Home - The Official Formula 1 Website Skip to content

Spain Flashback 2008 - Kovalainen’s lucky escape 08 May 2009

Heikki Kovalainen (FIN) Mclaren stops on the circuit.
Formula One World Championship, Rd 4, Spanish Grand Prix, Practice Day, Barcelona, Spain, Friday, 25 April 2008 Onboard as Kovalainen hits the tyre wall at the Spanish Grand Prix © Formula One Administration Ltd. Nick Heidfeld (GER) BMW Sauber F1.08 passes the scene of Heikki Kovalainen (FIN) McLaren accident.
Formula One World Championship, Rd 4, Spanish Grand Prix, Race, Barcelona, Spain, Sunday, 27 April 2008 Podium (L to R): King Juan Carlos of Spain, second place Felipe Massa (BRA) Ferrari, race winner Kimi Raikkonen (FIN) Ferrari and third place Lewis Hamilton (GBR) Mclaren on the podium. 
Formula One World Championship, Rd 4, Spanish Grand Prix, Race Day, Barcelona, Spain, Sunday, 27 April 2008 McLaren bring the damaged car of Heikki Kovalainen (FIN) McLaren back to the garage. 
Formula One World Championship, Rd 4, Spanish Grand Prix, Race Day, Barcelona, Spain, Sunday, 27 April 2008

Last year in Barcelona Ferrari took a comfortable one-two with pole-sitter Kimi Raikkonen leading home team mate Felipe Massa in majestic style. But while the Italian team’s dominance brought them 18 points, the biggest headlines of the Spanish Grand Prix weekend were about the high-speed crash that befell McLaren driver Heikki Kovalainen.

Kovalainen had gleaned 14 points from the opening three races, including a podium in Malaysia, and was anxious to keep his team mate Lewis Hamilton in sight and clinch his debut win. But Friday at the Circuit de Catalunya saw the Finn’s weekend get off to a poor start, with oil pump problems in the morning and a throttle control issue after lunch limiting him to just 18 laps of practice

Saturday’s final practice was more productive, but in qualifying it was Hamilton and the Ferraris that had the edge and the best Kovalainen could muster was sixth. In a light Renault, Fernando Alonso was a real contender, but eventually had to give best to Raikkonen for pole. With Massa third, BMW Sauber’s Robert Kubica fourth and Hamilton fifth, the grid was a mixed bag, boasting excitingly close times.

Kovalainen left the circuit that night disappointed, but with a car he described as ‘competitive’, and hopeful of being able to ‘go for it’ on Sunday. And so he did, a strong start ensuring he maintained his sixth place, despite his relatively heavy McLaren. Up front a charging Raikkonen led from Massa who had immediately taken second-place from Alonso, and Hamilton who had overtaken Kubica after the lights for third.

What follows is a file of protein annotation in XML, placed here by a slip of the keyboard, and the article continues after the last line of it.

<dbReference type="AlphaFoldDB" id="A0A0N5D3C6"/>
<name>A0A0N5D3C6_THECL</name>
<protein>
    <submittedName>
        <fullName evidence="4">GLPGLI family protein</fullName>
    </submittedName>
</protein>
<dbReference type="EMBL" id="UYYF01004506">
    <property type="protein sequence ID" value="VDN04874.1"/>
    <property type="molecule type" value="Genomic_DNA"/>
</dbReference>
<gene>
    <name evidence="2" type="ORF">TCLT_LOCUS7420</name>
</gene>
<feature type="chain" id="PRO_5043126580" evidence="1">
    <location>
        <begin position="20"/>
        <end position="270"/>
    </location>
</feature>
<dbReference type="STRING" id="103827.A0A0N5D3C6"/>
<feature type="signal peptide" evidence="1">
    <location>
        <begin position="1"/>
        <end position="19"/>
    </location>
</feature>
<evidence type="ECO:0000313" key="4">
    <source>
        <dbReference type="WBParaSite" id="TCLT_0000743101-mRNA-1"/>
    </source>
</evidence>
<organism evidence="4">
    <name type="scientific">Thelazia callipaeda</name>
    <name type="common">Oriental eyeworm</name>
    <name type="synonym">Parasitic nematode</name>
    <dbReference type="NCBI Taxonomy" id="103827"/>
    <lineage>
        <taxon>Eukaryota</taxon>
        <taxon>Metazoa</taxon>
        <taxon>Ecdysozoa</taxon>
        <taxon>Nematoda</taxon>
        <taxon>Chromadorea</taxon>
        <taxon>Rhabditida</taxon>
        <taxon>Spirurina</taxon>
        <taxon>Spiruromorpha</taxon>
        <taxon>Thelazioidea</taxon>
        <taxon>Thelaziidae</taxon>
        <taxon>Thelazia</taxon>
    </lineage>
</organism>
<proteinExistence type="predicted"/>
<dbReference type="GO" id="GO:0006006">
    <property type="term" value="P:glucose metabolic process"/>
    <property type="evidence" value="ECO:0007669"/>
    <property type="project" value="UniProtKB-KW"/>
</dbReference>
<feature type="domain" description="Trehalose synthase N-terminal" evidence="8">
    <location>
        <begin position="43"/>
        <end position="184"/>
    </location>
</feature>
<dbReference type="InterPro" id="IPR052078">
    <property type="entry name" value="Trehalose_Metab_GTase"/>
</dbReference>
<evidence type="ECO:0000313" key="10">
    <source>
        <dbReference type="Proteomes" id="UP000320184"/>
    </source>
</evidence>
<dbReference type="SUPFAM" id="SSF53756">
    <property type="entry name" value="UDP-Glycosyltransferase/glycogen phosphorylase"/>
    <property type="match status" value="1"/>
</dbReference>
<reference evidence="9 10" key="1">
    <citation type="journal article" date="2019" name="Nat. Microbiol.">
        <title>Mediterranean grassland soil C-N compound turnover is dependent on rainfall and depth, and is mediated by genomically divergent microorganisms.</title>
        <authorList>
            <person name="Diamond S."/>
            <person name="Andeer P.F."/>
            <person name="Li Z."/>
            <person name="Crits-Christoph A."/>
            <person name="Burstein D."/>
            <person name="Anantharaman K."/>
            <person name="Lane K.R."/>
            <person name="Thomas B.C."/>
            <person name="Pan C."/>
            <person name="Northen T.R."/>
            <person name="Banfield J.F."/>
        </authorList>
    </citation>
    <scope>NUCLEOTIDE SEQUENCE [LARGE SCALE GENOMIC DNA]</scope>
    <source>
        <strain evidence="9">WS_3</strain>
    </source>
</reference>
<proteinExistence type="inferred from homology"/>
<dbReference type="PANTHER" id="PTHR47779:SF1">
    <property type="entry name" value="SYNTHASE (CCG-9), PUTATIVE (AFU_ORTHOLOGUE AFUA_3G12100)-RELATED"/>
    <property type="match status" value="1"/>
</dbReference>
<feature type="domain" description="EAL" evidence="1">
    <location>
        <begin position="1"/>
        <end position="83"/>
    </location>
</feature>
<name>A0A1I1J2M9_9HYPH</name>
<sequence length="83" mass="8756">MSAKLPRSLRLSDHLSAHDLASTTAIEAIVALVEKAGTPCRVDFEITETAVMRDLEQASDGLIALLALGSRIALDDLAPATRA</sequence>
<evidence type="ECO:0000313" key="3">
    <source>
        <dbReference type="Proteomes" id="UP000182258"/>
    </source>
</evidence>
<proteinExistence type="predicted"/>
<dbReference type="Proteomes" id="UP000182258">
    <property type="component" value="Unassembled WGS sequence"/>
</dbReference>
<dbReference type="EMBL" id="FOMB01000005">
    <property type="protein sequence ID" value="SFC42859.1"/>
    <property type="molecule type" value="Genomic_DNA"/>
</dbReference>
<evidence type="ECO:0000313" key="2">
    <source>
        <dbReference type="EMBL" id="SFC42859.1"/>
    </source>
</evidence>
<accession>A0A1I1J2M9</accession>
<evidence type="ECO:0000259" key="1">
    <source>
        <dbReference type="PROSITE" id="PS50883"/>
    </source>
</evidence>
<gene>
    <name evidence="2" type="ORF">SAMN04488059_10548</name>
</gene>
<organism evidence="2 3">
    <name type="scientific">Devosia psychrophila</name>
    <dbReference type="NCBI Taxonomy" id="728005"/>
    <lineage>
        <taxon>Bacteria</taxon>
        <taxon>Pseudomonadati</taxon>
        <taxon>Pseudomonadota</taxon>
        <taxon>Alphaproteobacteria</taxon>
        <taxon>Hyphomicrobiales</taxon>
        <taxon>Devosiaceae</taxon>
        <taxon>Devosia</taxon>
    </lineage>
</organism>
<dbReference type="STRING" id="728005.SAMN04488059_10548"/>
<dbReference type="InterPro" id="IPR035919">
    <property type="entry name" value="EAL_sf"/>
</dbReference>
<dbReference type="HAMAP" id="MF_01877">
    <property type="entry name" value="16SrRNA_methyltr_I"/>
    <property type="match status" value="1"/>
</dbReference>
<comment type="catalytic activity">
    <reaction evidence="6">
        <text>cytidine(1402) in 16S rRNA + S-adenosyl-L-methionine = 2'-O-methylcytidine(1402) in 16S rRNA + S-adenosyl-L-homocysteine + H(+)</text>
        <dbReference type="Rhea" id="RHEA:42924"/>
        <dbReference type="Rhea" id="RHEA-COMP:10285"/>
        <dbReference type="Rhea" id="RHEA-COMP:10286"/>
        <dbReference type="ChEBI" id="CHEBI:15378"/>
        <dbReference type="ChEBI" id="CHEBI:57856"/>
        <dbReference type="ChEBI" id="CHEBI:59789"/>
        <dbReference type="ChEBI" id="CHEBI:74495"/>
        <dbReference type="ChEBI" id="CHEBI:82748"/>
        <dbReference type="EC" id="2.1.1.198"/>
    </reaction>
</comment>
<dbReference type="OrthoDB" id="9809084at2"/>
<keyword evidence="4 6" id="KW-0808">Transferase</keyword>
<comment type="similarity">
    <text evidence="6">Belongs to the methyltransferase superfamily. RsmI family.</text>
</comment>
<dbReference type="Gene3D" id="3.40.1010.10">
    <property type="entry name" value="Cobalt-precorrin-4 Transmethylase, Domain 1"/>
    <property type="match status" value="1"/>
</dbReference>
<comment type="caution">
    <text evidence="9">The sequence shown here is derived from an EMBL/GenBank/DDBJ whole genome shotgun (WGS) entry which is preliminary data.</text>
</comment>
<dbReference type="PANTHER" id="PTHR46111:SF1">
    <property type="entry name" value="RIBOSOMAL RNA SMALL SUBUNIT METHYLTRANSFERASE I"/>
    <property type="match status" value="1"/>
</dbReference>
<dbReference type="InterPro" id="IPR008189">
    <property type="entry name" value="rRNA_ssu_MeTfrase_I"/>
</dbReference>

As the frontrunners pitted, the fuel-laden Finn found himself inheriting the lead on Lap 21, but it didn’t last long. The next time around, his car lunged off the circuit at Turn Nine and hit the tyre wall at speed. Although afterwards he could remember nothing of the accident, an investigation later revealed that a manufacturing fault on his car’s left-front wheel had caused the tyre to deflate, destroying the steering linkage.

“As a consequence of this fault, the clamp load that attached the wheel was not to specification,” explained the team. “In running, the consequent loss of load caused the wheel to fret and distort, leading to its eventual failure.”

With one wheel completely out of control, the Finn was powerless to steer the car. McLaren subsequently established that his speed was approximately 240km/h when his front-left tyre deflated, about 130km/h when he hit the tyre barrier, and that he experienced a massive 27g deceleration. It was a huge accident, and understandably, a lengthy safety-car period followed as the stewards attempted to extricate the MP4-23 from the wall - and the Finn from the car.

Eventually Kovalainen was stretchered away to the medical centre, waving to the crowd as he went. A brief initial examination ruled out serious injury, and he was then airlifted to the Hospital General de Catalunya. Back on track the race continued, with an unfazed Raikkonen eventually leading home a contented Massa, a convincing Hamilton and a jubilant Kubica. Respectively, they finished 3.2s, 0.9s, and 1.5s apart. Behind them Mark Webber brought his Red Bull home fifth, ahead of Jenson Button's Honda, Kazuki Nakajima's Williams and Jarno Trulli's Toyota.

Following the podium ceremony, everyone’s thoughts were with Kovalainen, but the news from the hospital was positive, with team boss Ron Dennis revealing that the Finn had no broken bones and -following CT scans - no head injuries. Although he was kept in overnight for observation, further tests on Monday morning went well and he was discharged in the evening in ‘good spirits’, complaining of nothing worse than a slight headache and a stiff neck.

Nevertheless, with the Turkish Grand Prix under two weeks away, both he and the team were concerned he may not be well enough to race. The Finn’s recovery, however, was remarkably rapid and by the end of the week he had left Spain for Finland and was back training for the Istanbul Park race.

"The next stage for me is the fitness test at the track in Turkey on Thursday with the FIA,” he commented in the build-up to the race. “I can’t wait to get back into the car and race with the team next weekend, but at the end of the day that decision is out of my hands, the FIA will make it based on safety grounds only."

He and McLaren needn’t have worried. In testimony to Kovalainen’s supreme fitness - and excellent Formula One safety standards - he passed the FIA test with flying colours and took second on the grid for the Turkish Grand Prix after out-qualifying team mate Hamilton. Quite a comeback – and one that would be followed by his first race victory just a few rounds later in Hungary.